This large analysis compared coded data and data from prevalence surveys; it found coded data overall significantly underreported the rate of hospital acquired pressure ulcers, compared to prevalence surveys, but the data was so variable that some hospitals performed better on prevalence surveys and some performed better on coded data. This study questions the validity of using coded hospital acquired pressure ulcer data for public reporting and value based purchasing (abstract).
JAMA just published the largest trial I have seen on a Hospital at Home (HAH) model to date and the first one out in the last few years. It comes from Mount Sinai in NYC–who have led the pack in this style of care if national presentations are the judge. They launched the program three […]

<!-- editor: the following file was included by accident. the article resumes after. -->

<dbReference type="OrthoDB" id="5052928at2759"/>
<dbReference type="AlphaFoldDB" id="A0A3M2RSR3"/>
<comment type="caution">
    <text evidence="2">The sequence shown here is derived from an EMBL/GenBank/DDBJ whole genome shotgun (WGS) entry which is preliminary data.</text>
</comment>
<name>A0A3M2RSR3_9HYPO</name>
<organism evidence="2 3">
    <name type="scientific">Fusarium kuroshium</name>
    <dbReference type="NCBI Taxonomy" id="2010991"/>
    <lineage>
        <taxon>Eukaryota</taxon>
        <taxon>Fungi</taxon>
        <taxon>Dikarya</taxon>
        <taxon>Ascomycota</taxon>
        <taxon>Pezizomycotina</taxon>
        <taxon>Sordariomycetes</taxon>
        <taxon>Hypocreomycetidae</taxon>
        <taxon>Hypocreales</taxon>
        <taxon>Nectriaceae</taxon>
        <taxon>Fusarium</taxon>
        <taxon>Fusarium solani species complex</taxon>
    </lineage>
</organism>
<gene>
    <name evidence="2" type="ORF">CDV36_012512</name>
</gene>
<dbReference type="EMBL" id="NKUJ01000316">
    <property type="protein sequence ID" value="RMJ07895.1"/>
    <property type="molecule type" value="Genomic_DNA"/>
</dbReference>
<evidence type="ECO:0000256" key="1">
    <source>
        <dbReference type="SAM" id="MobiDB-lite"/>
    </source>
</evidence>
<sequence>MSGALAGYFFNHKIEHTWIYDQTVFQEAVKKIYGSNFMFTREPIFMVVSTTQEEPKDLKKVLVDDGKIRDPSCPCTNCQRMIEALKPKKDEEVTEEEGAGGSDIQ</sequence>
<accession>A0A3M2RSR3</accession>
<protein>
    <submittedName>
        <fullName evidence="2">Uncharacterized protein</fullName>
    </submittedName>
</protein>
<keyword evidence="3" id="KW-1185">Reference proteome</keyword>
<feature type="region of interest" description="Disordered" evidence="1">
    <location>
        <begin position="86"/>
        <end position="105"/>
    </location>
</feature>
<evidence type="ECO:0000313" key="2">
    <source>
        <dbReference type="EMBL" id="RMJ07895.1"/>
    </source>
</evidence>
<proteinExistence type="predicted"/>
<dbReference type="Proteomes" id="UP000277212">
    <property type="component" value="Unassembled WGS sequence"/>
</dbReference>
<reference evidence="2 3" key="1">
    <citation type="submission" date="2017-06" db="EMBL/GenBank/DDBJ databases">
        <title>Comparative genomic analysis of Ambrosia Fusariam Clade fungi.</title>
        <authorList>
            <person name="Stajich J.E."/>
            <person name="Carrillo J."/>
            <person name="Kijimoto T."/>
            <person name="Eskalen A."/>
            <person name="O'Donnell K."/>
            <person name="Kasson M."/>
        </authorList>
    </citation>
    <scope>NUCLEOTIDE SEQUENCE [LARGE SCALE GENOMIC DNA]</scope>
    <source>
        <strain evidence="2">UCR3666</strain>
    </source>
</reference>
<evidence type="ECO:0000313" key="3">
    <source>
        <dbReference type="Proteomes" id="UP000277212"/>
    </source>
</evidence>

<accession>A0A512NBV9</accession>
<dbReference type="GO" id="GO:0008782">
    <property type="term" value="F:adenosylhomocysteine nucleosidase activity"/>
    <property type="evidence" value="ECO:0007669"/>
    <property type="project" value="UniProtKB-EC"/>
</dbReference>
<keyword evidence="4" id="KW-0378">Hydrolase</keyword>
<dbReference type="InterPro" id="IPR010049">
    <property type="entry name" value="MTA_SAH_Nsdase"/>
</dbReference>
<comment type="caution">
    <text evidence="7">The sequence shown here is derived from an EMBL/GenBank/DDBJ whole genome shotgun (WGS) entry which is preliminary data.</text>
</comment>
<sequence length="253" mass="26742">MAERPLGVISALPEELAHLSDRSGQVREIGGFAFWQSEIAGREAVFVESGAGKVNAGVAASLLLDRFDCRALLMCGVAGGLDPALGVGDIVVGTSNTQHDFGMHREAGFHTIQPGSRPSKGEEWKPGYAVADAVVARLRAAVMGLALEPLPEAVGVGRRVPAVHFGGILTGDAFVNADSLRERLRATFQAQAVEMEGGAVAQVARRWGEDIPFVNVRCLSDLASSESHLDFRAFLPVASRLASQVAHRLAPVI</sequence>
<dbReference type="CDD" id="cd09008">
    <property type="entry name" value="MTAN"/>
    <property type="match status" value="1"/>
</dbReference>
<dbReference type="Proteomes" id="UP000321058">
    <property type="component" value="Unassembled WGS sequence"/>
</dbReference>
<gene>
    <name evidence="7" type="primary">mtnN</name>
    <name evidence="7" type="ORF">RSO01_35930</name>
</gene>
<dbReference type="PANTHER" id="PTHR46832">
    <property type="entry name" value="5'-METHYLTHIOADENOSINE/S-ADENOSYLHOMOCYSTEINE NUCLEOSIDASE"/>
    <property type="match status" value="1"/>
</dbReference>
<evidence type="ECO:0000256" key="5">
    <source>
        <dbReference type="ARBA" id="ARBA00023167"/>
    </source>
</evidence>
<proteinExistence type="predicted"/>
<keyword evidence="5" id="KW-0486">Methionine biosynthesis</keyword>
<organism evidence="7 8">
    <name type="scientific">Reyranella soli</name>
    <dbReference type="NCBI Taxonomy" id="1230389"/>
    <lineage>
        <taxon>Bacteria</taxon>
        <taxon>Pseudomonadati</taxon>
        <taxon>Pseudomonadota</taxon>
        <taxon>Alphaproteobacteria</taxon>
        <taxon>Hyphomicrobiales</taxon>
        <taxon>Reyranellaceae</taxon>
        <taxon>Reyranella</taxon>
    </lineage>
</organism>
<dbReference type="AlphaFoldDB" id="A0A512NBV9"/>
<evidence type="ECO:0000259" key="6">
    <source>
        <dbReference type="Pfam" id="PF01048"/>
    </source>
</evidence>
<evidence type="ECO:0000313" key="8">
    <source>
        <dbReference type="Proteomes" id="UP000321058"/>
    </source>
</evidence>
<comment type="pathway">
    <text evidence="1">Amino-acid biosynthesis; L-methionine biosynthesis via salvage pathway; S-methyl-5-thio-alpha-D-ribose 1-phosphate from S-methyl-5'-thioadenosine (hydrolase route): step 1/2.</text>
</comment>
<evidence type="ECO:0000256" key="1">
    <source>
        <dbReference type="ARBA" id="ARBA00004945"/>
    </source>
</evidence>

Prices from a chargemaster are “what a drunken billionaire would pay a hospital if his wife were not around to control the bastard.” — Uwe Reinhardt You might be asking why such an outlandish quote? Last week CMS proposed* to change the way patients see the costs of hospital bills. So what you might utter. […]
“We Need Creative Solutions” When I read or hear the sentence above, I think of one thing and one thing only. The solution is long in coming, involves input from multiple parties, has no obvious fix, is costly–in either money or time, and we undergird it by a whopper of a collective action problem. How […]